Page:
The Pentagon will announce later this week its decision to grant the spouses of gay servicemembers “certain benefits” still denied to them more than a year after the repeal of “Don’t Ask, Don’t Tell,” The Washington Post reported Tuesday.
Although Pentagon officials did not indicate what specific benefits will be extended without violating the 1996 Defense of Marriage Act, according to a U.S. official and a congressional aide briefed on the decision, departing Secretary of Defense Leon Panetta will make the announcement this week.
While some benefits are contingent on the successful repeal of the DOMA, many, including equal access to housing benefits, military ID cards, legal services and other spousal privileges, could be granted by Panetta independently making various regulatory changes.
Since assuming office as defense secretary in July 2011, Panetta has overseen the repeal of DADT and the lifting of the ban on women in combat positions, which the Pentagon announced just last month. In what the newspaper describes as Panetta’s “final imprint on the armed forces,” the decision to extend benefits to same-sex military families has been long sought by advocates who have been puzzled by the delay.
“Secretary Panetta established a strong civil rights record long before taking office at the Pentagon, so his unwillingness to extend support and recognition to gay and lesbian service members and their families where it is clearly within his authority to do so has baffled many of us,” said OutServe-SLDN Executive Director Allyson Robinson in a statement released shortly after today’s news broke. “We are hopeful that he will not take half-measures here; for him to grant anything less than the full extent of benefits available under current law would be an anticlimactic end to an otherwise exemplary record on civil rights.”
Late last month, former Nebraska Republican Sen. Chuck Hagel, who is expected to succeed Panetta as defense secretary, said at his Senate confirmation hearing that he is “fully committed to implementing the repeal of ‘Don’t Ask, Don’t Tell’ and doing everything possible under current law to provide equal benefits to the families of all our servicemembers.”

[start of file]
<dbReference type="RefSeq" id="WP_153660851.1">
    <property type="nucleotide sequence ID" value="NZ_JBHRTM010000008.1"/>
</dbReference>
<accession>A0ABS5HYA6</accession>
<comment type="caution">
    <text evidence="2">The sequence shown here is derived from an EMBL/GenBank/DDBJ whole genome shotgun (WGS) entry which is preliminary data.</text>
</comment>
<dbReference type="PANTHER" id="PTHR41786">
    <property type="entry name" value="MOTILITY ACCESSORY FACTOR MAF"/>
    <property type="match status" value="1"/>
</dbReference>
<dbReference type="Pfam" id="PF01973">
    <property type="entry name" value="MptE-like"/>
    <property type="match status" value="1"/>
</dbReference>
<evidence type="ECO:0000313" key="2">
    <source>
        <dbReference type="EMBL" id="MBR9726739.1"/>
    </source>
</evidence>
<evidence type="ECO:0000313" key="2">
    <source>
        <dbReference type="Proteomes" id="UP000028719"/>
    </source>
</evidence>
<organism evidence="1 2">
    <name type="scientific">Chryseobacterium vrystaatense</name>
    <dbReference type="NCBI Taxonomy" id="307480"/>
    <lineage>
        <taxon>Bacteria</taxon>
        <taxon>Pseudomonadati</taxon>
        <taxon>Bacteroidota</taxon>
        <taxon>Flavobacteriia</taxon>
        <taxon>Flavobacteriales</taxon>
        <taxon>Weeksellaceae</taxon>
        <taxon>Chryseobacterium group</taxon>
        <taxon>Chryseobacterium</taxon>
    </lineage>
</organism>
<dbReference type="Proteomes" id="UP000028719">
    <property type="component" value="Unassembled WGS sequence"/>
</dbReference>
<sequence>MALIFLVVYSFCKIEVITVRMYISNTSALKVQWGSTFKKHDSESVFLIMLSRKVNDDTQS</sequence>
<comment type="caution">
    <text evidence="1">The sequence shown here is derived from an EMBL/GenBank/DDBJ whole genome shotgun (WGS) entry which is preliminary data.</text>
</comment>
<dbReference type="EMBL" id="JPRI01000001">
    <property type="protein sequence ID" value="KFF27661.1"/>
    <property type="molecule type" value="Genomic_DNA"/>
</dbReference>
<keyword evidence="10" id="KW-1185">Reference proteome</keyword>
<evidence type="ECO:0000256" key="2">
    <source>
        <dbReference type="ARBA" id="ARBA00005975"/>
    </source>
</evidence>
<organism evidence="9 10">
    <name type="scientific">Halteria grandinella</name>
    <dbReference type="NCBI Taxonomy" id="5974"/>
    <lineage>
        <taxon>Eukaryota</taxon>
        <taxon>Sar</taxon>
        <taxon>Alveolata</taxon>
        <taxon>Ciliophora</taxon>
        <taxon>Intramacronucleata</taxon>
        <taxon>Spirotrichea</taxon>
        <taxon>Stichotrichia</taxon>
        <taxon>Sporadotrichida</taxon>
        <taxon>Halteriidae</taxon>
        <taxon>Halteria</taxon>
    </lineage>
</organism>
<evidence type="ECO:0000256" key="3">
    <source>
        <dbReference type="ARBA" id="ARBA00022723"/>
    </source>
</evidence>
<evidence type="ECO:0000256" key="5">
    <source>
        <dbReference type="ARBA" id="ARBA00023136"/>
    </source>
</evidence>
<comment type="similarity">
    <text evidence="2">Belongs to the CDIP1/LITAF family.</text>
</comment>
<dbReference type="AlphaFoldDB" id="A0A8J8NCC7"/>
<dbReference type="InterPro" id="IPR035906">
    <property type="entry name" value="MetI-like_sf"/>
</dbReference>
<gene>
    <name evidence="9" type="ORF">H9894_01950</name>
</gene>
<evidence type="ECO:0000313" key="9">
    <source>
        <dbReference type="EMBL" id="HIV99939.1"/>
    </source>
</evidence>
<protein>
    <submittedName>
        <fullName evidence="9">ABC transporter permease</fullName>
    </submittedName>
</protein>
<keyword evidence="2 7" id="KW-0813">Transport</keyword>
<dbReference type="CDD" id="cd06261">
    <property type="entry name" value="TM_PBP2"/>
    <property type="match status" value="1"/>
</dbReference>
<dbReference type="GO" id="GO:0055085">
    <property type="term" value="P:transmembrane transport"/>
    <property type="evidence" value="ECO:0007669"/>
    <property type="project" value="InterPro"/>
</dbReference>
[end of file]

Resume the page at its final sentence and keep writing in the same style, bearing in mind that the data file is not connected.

Noting Hagel’s remarks, Robinson said for Panetta to do anything less “would be to leave the job half done, leaving in place a self-imposed two-tier system that willingly denies to some service members benefits they have earned and treats them, their families, and their sacrifice as less than worthy.”
Human Rights Campaign President Chad Griffin called on Panetta to extend every benefit possible under the law as the “logical next step in ensuring all our military families are treated with the dignity and respect they deserve.”
“The military leadership have dragged their feet long enough,” Griffin added in a statement released Tuesday. “Two years after ‘Don’t Ask, Don’t Tell’ was relegated to the dustbin of history, it’s time for our heroes in arms to finally receive the justice they deserve.”
Panetta has faced increased pressure from outside groups as well as members of Congress to act before retiring. Speaking to reporters Jan. 25, White House press secretary Jay Carney said President Barack Obama is “absolutely focused on and aware of the need to further implement DADT and to ensure that proper benefits are provided,” but would not say if Obama would pressure Panetta to act.
“In his last days before leaving office, Secretary Panetta can add to his already long list of accomplishments, take up this cause and make sure that the administration acts,” said Rep. Adam Schiff (D-Calif.), one of those who have writen to Panetta in recent weeks urging him to act, in a statement.
A Pentagon spokesperson would not confirm the Post’s report, simply reiterating to Metro Weekly that the Defense Department continues to conduct “a deliberative and comprehensive review of the possibility of extending eligibility for benefits, when legally permitted, to same-sex domestic partners.”
[Photo: Leon Panetta (Courtesy of Tech. Sgt. Jacob N. Bailey, U.S. Air Force/Wikimedia Commons).]
[Editor’s note: This post has been updated to include statements from Chad Griffin and Rep. Adam Schiff.]